“Hats off to Smithy (Steve Smith), he did all the work. I’m not surprised… but it was a massive moment to finish off the day strongly."
Nathan Lyon gave credit where it was due and lavished praise on the Australian skipper for the stunning catch at leg-slip to get rid of Cheteshwar Pujara towards the fag end on Day 2. It was a blinder, the kind of catches you can watch over and over again. And still not get bored of them. Pujara’s attempt to flick it meant Smith went towards his left but seeing the fine deflection he made the shift to the right in a micro second. The body didn’t really fall back towards the ball’s direction in time but he ensured to get the hand in the right place and it stuck, it just did.
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Catches like these stick and are considered more luck than skill. For Smith, however, it was something he has been practicing in the fielding sessions with the Australian team. I was lucky enough to witness one such session in Delhi where the visitors were practicing before leaving for Indore. On the last day before the team’s scheduled departure for the third Test, the session was in the last leg and the tail-enders were enjoying the hit when the batters underwent unique catching drills.
It was sunny but still not very hot in Delhi then and the very light breeze made it a pleasant afternoon to train and play cricket. Australia were practicing in the nets near the Virender Sehwag Gate as the main ground was being used by the Lucknow Super Giants for their training camp and intra-squad fixtures ahead of the IPL. The mood in the Australian camp was light and captain Steve was busy setting up a little playground of his own.
A light roller, a hard metal board – generally used for partitioning purposes at the venue – and a protection net.
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That’s all Smith needed to work on his reflexes and slip-catching. He would ask someone to throw the balls at a particular angle on the board and the bounce off the board and deflection from the roller would make it a fun but very challenging drill. Not every time he would get an ideal catching opportunity but when he did, it was close to the Pujara epic he staged at the Holkar Stadium on Thursday. Since there was no guarantee of getting a catch every second ball, it was a drill which tested your patience as the one which came your way were not the regular dollies.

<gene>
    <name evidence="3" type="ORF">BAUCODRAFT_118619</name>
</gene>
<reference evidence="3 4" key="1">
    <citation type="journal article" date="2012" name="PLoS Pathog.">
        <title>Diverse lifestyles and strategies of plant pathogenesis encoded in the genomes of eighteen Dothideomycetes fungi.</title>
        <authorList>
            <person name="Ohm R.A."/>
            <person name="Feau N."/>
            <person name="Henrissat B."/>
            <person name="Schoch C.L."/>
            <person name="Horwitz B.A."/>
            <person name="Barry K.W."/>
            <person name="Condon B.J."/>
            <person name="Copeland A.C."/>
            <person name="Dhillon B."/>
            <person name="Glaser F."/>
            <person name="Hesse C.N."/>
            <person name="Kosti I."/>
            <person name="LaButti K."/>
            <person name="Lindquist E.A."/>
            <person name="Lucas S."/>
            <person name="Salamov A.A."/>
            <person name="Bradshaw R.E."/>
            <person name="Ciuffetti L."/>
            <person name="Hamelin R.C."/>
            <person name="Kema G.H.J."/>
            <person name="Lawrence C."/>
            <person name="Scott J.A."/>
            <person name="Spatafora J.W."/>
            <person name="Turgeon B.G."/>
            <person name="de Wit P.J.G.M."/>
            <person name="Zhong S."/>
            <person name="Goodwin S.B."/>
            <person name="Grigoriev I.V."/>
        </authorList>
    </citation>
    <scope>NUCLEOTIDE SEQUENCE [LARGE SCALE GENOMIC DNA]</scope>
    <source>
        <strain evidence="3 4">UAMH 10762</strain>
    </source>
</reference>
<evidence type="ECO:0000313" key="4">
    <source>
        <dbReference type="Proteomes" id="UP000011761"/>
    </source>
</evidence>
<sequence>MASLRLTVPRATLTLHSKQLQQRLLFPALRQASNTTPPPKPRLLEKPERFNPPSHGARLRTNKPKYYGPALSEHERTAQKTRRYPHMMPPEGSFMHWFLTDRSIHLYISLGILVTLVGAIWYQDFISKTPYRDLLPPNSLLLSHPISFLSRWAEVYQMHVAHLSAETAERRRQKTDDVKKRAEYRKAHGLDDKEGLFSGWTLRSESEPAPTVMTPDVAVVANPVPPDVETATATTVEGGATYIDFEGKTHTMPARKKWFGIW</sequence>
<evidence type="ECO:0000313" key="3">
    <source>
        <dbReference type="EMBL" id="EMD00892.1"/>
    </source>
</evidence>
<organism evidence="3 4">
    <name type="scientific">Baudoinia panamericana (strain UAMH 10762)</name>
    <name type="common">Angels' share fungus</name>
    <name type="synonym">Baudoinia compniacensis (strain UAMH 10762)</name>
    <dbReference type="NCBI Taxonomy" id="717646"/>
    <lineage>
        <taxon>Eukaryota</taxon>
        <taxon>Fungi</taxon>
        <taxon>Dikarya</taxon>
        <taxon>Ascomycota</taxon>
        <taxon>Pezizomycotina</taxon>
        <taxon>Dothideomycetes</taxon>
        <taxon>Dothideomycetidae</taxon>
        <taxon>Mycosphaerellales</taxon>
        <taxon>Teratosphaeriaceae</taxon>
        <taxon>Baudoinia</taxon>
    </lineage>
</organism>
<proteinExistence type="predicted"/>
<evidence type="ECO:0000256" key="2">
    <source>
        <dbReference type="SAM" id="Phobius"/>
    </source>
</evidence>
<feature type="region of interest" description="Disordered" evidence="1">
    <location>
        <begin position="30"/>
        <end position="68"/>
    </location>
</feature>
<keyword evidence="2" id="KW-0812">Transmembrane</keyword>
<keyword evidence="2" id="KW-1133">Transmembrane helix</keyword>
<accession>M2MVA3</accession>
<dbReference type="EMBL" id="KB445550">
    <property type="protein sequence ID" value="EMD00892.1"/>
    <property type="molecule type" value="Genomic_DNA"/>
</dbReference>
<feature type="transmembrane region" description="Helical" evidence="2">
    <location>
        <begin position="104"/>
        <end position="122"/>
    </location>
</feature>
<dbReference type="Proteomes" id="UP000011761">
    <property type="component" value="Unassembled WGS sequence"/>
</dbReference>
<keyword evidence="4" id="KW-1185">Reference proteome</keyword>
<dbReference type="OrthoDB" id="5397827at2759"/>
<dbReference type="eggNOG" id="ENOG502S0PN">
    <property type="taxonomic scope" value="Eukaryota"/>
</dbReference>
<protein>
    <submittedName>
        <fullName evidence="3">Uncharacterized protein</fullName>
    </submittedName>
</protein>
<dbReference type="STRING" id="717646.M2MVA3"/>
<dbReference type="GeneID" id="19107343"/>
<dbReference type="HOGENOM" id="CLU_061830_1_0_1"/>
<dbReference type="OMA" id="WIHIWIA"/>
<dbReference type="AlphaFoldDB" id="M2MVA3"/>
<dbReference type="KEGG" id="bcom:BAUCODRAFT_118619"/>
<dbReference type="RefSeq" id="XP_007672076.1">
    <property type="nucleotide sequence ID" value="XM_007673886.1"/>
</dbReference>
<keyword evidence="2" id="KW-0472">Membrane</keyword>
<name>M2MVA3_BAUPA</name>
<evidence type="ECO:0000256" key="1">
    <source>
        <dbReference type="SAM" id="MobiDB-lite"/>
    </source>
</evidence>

“This is no disrespect to anyone else in that changing room, but I don’t think anyone else is catching it. That’s just me bowling from one end and looking up and seeing Steve Smith at slip or leg slip and having that confidence as a bowler. Yes, he has dropped a couple here and there, but I wouldn’t trade him for anyone,” said Lyon on Smith’s catch.
“It shows the quality of cricketer he is that we see at training the different methods he is coming up with to try and get better and try and improve. This is someone who has played 95 Test matches,” added Lyon and also mentioned about the “different methods” which the stand-in skipper has been using to perfect the art of close-in catches.
Former Australia cricketer Mark Waugh, a brilliant slip fielder during his playing days, had criticised Smith’s slip-fielding during the Delhi Test.
“He’s just snatched at thin air to be honest. I think he should have caught that, a fielder of his ability should have caught that. He’d be disappointed with that. I am going to have a word with him in the morning,” Waugh had said.
Not sure if advice came Smith’s way from Waugh but the stand-in skipper has silenced the voices for a bit as the hard yards he put in Delhi reaped rewards. Not only did he take the catch of the series so far but also allowed Australia to completely own the second day’s play in Indore. Pujara was the prized wicket in context of the game and Smith single-handedly, quite literally, sealed the deal.
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